Today was German Day, as shown on our Family Calendar. It used to be just English Day and Greek Day. But then, as I mentioned in my first post, bilingual Maggie, who was four and a half and strongly vocal Nicholas, who was two and half months, moved to Zug in Switzerland. Not alone of course, but not with everyone, either.
So the Big Plan had changed. And so had the participants. And the environment. The whole environment: Another country, with a new language none of us knew, a new home, a new member in the family, no grandparents and just one aunt this time. Vicky.
Again, I was stressed about Maggie, as I was in the 1st Feat. Maggie was about to start school which for any child and family is a whole Volume in itself. And she had a new brother; Another Volume. And she moved house; and country; two more volumes.
I decided to tackle the Language Issue and through that I was determined to smoothly deal with the other issues at the same time. In English. I would deal with everything in English. And Thomas would deal with everything in Greek. And Vicky would continue as usual in English. Why would we spoil a successful recipe? And we would do this not just for Maggie but also for Nicholas. So far, so good. But while I was still pregnant to Nicholas, I had to start preparing for the move. Before the Game Plan changed. It was more challenging than ever.
Raising Multilingual Children was my next choice of books, written by Tracy Tokuhama-Espinosa, a distinguished educator and mother of three.
I had to study this very well as we were about to add a new language to Maggie’s life. I studied and revised, chose and adapted, skipped and adjusted until the last three months before giving birth, both Nicholas and I were sleeping only three hours a day. I had to be very strong in the language department so as to be able to deal confidently with all the other issues that would arise when moving.
I was assured through this book that Maggie’s age was just right and Nicholas’ even better. Nicholas was in The First Window of Opportunity and Maggie in The Second, according to the book; when learning a language, consistently, was guaranteed to be fruitful.
All we had to do was find ways of being consistent. Without all that Greek around anymore. And with all that German around now.
* Well, we will just have to make appointments with Pappou and Giagia on Skype. And we did.
* Keep to English and Greek Day when DVDs and Children’s Channels were concerned, but also add German Day. Through some practical investigation, we discovered the safe educational channels for children in German and also made an investment in German DVDs. There had to be as wide a selection of German ones as there were English and Greek. And they had to be just as fun and interesting as the rest, so as to make this new addition another productive pleasure.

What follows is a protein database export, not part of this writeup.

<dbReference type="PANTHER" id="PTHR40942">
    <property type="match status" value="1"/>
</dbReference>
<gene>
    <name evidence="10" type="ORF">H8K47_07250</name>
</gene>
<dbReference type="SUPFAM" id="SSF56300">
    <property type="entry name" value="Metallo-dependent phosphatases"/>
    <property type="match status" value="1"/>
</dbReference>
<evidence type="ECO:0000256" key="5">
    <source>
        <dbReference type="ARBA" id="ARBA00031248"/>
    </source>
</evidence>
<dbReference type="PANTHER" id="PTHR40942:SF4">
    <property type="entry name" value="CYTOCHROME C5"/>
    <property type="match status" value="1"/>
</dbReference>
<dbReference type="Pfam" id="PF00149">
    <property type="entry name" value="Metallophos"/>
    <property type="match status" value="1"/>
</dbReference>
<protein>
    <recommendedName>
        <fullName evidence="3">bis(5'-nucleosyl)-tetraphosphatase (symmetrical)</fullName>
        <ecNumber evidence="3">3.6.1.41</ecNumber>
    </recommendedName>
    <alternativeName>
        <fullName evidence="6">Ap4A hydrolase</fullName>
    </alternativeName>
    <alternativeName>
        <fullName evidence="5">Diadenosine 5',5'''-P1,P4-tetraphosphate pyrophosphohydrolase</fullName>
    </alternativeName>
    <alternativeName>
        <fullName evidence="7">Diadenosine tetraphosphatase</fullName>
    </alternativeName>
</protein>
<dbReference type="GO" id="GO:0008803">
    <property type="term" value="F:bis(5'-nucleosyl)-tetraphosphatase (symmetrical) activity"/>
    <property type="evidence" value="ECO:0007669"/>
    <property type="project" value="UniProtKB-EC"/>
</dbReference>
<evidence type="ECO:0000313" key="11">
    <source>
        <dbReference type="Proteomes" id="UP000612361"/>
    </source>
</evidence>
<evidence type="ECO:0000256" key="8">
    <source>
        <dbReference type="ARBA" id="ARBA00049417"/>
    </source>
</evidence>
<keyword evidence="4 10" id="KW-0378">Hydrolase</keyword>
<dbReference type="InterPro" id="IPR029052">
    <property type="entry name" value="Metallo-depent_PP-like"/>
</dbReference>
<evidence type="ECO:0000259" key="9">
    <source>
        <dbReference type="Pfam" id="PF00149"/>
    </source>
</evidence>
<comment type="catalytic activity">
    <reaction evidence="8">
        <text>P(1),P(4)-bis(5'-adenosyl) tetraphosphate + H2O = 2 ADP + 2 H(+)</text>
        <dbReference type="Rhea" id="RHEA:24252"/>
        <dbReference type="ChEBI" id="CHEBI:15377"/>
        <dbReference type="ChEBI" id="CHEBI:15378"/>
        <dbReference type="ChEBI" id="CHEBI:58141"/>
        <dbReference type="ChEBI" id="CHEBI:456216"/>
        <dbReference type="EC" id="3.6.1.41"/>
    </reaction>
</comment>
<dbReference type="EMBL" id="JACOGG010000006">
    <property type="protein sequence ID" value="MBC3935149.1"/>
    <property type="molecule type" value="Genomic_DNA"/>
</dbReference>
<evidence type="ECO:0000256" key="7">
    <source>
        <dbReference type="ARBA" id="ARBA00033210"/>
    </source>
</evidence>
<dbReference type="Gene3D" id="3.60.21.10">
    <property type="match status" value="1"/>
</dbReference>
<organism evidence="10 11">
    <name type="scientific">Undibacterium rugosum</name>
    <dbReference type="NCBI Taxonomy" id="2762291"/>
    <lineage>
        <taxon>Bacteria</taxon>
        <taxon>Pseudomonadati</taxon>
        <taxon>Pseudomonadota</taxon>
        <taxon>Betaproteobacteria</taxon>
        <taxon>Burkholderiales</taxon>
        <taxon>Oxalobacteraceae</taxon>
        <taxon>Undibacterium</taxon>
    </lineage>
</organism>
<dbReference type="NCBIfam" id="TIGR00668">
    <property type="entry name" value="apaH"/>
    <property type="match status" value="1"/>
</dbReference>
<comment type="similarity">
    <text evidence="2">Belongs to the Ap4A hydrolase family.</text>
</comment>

* We had to invest in German books as soon as possible. We were lucky in that department as our local library often sells perfectly maintained books that they do not need anymore, at prices as cheap as fifty cents or one Swiss franc. We bought a car load upon our arrival. Things started looking and feeling better.
* Schools? Do we send them to an International school that is bilingual and this way we are sure they will not forget but also progress in English? That is what many expats do. But, Eugenia, you and Vicky ARE your children’s English Language Teachers. Do it consistently, even professionally and there is no need to deprive them of the full integration offered through the Swiss Public Schools. Yes, I was convinced that this was the best way. (Besides the book on Multilingualism, I cannot begin to describe to you how well I studied the Canton – our Province – and all its aspects). Maggie is now in the First Class of Primary School as if she were a native speaker and at the proper age. Here I must express our tremendous appreciation towards the educational system and also Maggie’s spectacular teachers. We are forever grateful to them.
* And now the tricky part! What about their Greek? Thomas was still the Greek-speaking parent and we did make several phone calls to Greece. Also, the first two years we all made several trips back and forth to Greece. Our families and us. (This also helped in making the transition to a new country easier for the children.) We had already found out that a large Greek community resides in Zurich and there we found quite a few options for once-a-week Greek language lessons. Another investment, mainly in time and endurance. Now every Monday, Maggie does her Greek homework with our sister Christine via Skype.
But we all took a deep breath, smiled and did it. All of it! And we are still doing it. And sometimes it is so difficult to smile when doing all these things. But at the end of the day, we end up smiling. Even if we are already sleeping deeply from exhaustion when doing so.
We had our general plan set out now. We have made and are still making great investments in time, energy, money. We are sacrificing extra free time and sometimes even depriving ourselves of material things so as to be able to support this very important mission. A mission with two structures:
- To maintain Maggie’s two languages and reinforce her new third language, while simultaneously developing them all.
- To help Nicholas be properly multilingual from scratch. Being even more patient than with Maggie in the language development department. Trying not to forget what was successful with your first child. Trying to maintain a clear head and a lot of will power while raising two children now. But that is Feat No 3.
Tokuhama-Espinosa, T. (2001). Raising Multilingual Children. Westport, USA: Bergin & Garvey.